AimsPrevious studies have shown that prodromal angina (PA) occurs frequently in acute myocardial infarction (MI) patients. However, the potential benefits of PA on ischaemic myocardial damage remain unknown.Methods and resultsOne-hundred and fifty-four patients with acute ST-segment elevation MI successfully treated with primary percutaneous coronary intervention (PPCI) were prospectively evaluated for new-onset PA in the week preceding infarction and other factors known to influence myocardial salvage. Cardiovascular magnetic resonance was performed 8 ± 3 days after MI for the assessment of area-at-risk (AAR), MI size, myocardial haemorrhage (MH), microvascular obstruction (MO), and myocardial salvage index (MSI).Patients with PA (n = 60) compared with those without PA (n = 94) showed similar AAR but significantly smaller MI size leading to larger MSI (0.53 ± 0.27 vs. 0.32 ± 0.26, P <0.001). Additionally, patients with PA had lower incidence of MH (18 vs. 33%) and MO (22 vs. 46%) than non-PA patients (both P <0.05). At univariate analysis, higher MSI was associated with new-onset PA, lower myocardial oxygen consumption before PPCI, shorter time-to-PPCI, and higher post-procedural TIMI flow-grade. Neither collateral circulation nor medications administered before PPCI were associated to MSI. After correction for other covariates by multivariate analysis, new-onset PA remained significantly associated with MSI (β-value: 0.352, P <0.001).ConclusionIn acute MI patients, new-onset PA is associated with higher MSI independent of others factors known to influence jeopardized myocardium, as well as with less microvascular damage.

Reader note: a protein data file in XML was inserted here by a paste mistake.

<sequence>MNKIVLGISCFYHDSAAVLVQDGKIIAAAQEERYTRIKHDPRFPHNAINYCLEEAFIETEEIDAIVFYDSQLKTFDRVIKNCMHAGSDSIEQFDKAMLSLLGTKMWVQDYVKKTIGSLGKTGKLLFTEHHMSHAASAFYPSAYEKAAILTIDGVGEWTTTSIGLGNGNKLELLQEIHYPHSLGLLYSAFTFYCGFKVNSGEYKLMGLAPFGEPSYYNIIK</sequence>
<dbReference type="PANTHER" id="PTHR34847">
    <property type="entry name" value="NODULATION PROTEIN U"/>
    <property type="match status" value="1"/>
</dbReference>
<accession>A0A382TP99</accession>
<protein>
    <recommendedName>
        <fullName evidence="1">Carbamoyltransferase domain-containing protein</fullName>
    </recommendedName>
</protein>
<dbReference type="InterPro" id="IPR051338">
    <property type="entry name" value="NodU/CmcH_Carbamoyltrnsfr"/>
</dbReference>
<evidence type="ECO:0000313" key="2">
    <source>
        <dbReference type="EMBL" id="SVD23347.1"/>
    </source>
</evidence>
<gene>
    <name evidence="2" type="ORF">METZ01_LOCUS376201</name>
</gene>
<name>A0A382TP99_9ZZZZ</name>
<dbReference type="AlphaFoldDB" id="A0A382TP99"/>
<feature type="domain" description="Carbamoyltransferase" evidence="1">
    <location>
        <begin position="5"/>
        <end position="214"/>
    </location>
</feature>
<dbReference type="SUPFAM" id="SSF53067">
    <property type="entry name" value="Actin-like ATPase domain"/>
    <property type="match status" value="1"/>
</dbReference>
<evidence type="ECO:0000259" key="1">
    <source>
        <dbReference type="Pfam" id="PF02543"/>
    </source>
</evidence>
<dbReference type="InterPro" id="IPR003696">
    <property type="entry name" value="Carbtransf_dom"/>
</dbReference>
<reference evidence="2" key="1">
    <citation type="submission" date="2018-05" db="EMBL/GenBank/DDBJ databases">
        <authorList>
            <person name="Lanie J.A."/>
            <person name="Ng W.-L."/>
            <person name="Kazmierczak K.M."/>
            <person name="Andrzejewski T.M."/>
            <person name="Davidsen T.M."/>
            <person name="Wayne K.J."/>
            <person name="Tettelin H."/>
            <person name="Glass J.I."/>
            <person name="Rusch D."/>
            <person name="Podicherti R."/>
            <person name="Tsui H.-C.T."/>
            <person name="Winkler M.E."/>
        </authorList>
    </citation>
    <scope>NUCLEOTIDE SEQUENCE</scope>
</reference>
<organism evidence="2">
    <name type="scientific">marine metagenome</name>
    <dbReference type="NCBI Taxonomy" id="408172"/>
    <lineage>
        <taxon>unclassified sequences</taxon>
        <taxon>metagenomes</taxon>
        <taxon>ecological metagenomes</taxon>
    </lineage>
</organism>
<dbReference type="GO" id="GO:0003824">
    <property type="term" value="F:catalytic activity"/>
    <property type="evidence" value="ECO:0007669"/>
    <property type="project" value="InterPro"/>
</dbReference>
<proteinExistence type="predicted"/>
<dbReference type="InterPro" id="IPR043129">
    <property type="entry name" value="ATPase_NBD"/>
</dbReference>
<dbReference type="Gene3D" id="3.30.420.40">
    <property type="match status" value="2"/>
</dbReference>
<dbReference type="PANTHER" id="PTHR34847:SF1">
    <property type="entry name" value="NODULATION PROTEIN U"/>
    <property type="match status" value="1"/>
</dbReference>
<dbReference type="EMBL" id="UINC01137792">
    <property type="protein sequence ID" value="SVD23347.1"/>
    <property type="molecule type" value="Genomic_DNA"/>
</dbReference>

- Myocardial infarction
- Prodromal angina
ASJC Scopus subject areas
- Cardiology and Cardiovascular Medicine
- Radiology Nuclear Medicine and imaging